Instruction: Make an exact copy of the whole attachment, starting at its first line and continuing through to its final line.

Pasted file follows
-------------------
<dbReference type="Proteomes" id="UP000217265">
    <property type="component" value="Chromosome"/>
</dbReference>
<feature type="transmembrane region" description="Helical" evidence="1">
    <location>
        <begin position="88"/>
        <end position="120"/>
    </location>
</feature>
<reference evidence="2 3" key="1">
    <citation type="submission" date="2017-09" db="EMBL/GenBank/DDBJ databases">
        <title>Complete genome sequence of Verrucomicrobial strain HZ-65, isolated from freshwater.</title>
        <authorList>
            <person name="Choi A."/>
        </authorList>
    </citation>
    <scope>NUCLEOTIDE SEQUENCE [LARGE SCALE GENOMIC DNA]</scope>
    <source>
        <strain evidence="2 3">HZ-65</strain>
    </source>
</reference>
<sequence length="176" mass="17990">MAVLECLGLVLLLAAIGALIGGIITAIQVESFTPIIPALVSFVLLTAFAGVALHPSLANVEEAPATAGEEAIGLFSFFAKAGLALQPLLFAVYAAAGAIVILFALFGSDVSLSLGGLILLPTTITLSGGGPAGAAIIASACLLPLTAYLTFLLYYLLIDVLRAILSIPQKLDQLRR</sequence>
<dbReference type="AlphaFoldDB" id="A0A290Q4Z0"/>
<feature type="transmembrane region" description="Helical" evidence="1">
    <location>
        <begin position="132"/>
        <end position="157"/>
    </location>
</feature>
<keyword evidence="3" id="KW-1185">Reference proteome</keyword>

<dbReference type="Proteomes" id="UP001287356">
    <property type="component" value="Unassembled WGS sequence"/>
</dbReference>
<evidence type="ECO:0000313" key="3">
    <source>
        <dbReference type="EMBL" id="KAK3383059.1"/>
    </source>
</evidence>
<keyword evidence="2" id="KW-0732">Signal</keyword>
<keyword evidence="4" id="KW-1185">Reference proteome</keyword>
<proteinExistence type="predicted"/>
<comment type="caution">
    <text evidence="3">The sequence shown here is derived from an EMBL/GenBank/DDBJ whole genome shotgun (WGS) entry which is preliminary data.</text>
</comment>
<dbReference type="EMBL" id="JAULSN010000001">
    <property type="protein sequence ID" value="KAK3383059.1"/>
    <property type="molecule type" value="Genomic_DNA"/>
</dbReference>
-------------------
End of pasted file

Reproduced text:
<dbReference type="Proteomes" id="UP000217265">
    <property type="component" value="Chromosome"/>
</dbReference>
<feature type="transmembrane region" description="Helical" evidence="1">
    <location>
        <begin position="88"/>
        <end position="120"/>
    </location>
</feature>
<reference evidence="2 3" key="1">
    <citation type="submission" date="2017-09" db="EMBL/GenBank/DDBJ databases">
        <title>Complete genome sequence of Verrucomicrobial strain HZ-65, isolated from freshwater.</title>
        <authorList>
            <person name="Choi A."/>
        </authorList>
    </citation>
    <scope>NUCLEOTIDE SEQUENCE [LARGE SCALE GENOMIC DNA]</scope>
    <source>
        <strain evidence="2 3">HZ-65</strain>
    </source>
</reference>
<sequence length="176" mass="17990">MAVLECLGLVLLLAAIGALIGGIITAIQVESFTPIIPALVSFVLLTAFAGVALHPSLANVEEAPATAGEEAIGLFSFFAKAGLALQPLLFAVYAAAGAIVILFALFGSDVSLSLGGLILLPTTITLSGGGPAGAAIIASACLLPLTAYLTFLLYYLLIDVLRAILSIPQKLDQLRR</sequence>
<dbReference type="AlphaFoldDB" id="A0A290Q4Z0"/>
<feature type="transmembrane region" description="Helical" evidence="1">
    <location>
        <begin position="132"/>
        <end position="157"/>
    </location>
</feature>
<keyword evidence="3" id="KW-1185">Reference proteome</keyword>

<dbReference type="Proteomes" id="UP001287356">
    <property type="component" value="Unassembled WGS sequence"/>
</dbReference>
<evidence type="ECO:0000313" key="3">
    <source>
        <dbReference type="EMBL" id="KAK3383059.1"/>
    </source>
</evidence>
<keyword evidence="2" id="KW-0732">Signal</keyword>
<keyword evidence="4" id="KW-1185">Reference proteome</keyword>
<proteinExistence type="predicted"/>
<comment type="caution">
    <text evidence="3">The sequence shown here is derived from an EMBL/GenBank/DDBJ whole genome shotgun (WGS) entry which is preliminary data.</text>
</comment>
<dbReference type="EMBL" id="JAULSN010000001">
    <property type="protein sequence ID" value="KAK3383059.1"/>
    <property type="molecule type" value="Genomic_DNA"/>
</dbReference>